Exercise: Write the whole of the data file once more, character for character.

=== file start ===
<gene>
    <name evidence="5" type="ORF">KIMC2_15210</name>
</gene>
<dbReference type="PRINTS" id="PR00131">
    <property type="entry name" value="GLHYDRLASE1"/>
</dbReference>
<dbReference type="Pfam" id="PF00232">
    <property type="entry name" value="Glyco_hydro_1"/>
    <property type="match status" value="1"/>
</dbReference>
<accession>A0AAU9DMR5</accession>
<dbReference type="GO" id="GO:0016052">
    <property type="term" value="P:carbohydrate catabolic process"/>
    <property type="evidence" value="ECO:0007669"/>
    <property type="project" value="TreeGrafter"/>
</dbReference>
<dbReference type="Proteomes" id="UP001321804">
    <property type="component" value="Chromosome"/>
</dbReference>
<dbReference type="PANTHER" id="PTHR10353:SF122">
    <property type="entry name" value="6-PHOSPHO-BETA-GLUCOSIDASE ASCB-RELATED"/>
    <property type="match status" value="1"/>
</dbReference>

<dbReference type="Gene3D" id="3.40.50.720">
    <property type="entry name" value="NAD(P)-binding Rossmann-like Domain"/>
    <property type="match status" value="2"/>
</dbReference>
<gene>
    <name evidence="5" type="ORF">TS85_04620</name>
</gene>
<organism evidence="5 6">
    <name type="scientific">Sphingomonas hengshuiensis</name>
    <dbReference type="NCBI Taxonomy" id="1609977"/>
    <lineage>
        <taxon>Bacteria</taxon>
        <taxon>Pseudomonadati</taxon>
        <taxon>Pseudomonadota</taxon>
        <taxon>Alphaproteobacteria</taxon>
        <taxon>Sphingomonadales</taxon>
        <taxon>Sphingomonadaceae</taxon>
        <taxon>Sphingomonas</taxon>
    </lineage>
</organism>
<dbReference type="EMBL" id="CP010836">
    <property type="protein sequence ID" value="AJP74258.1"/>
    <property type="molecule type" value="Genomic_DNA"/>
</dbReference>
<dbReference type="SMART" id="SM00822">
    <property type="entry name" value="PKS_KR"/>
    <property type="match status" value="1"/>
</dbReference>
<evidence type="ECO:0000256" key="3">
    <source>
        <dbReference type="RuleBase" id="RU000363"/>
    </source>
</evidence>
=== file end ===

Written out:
<gene>
    <name evidence="5" type="ORF">KIMC2_15210</name>
</gene>
<dbReference type="PRINTS" id="PR00131">
    <property type="entry name" value="GLHYDRLASE1"/>
</dbReference>
<dbReference type="Pfam" id="PF00232">
    <property type="entry name" value="Glyco_hydro_1"/>
    <property type="match status" value="1"/>
</dbReference>
<accession>A0AAU9DMR5</accession>
<dbReference type="GO" id="GO:0016052">
    <property type="term" value="P:carbohydrate catabolic process"/>
    <property type="evidence" value="ECO:0007669"/>
    <property type="project" value="TreeGrafter"/>
</dbReference>
<dbReference type="Proteomes" id="UP001321804">
    <property type="component" value="Chromosome"/>
</dbReference>
<dbReference type="PANTHER" id="PTHR10353:SF122">
    <property type="entry name" value="6-PHOSPHO-BETA-GLUCOSIDASE ASCB-RELATED"/>
    <property type="match status" value="1"/>
</dbReference>

<dbReference type="Gene3D" id="3.40.50.720">
    <property type="entry name" value="NAD(P)-binding Rossmann-like Domain"/>
    <property type="match status" value="2"/>
</dbReference>
<gene>
    <name evidence="5" type="ORF">TS85_04620</name>
</gene>
<organism evidence="5 6">
    <name type="scientific">Sphingomonas hengshuiensis</name>
    <dbReference type="NCBI Taxonomy" id="1609977"/>
    <lineage>
        <taxon>Bacteria</taxon>
        <taxon>Pseudomonadati</taxon>
        <taxon>Pseudomonadota</taxon>
        <taxon>Alphaproteobacteria</taxon>
        <taxon>Sphingomonadales</taxon>
        <taxon>Sphingomonadaceae</taxon>
        <taxon>Sphingomonas</taxon>
    </lineage>
</organism>
<dbReference type="EMBL" id="CP010836">
    <property type="protein sequence ID" value="AJP74258.1"/>
    <property type="molecule type" value="Genomic_DNA"/>
</dbReference>
<dbReference type="SMART" id="SM00822">
    <property type="entry name" value="PKS_KR"/>
    <property type="match status" value="1"/>
</dbReference>
<evidence type="ECO:0000256" key="3">
    <source>
        <dbReference type="RuleBase" id="RU000363"/>
    </source>
</evidence>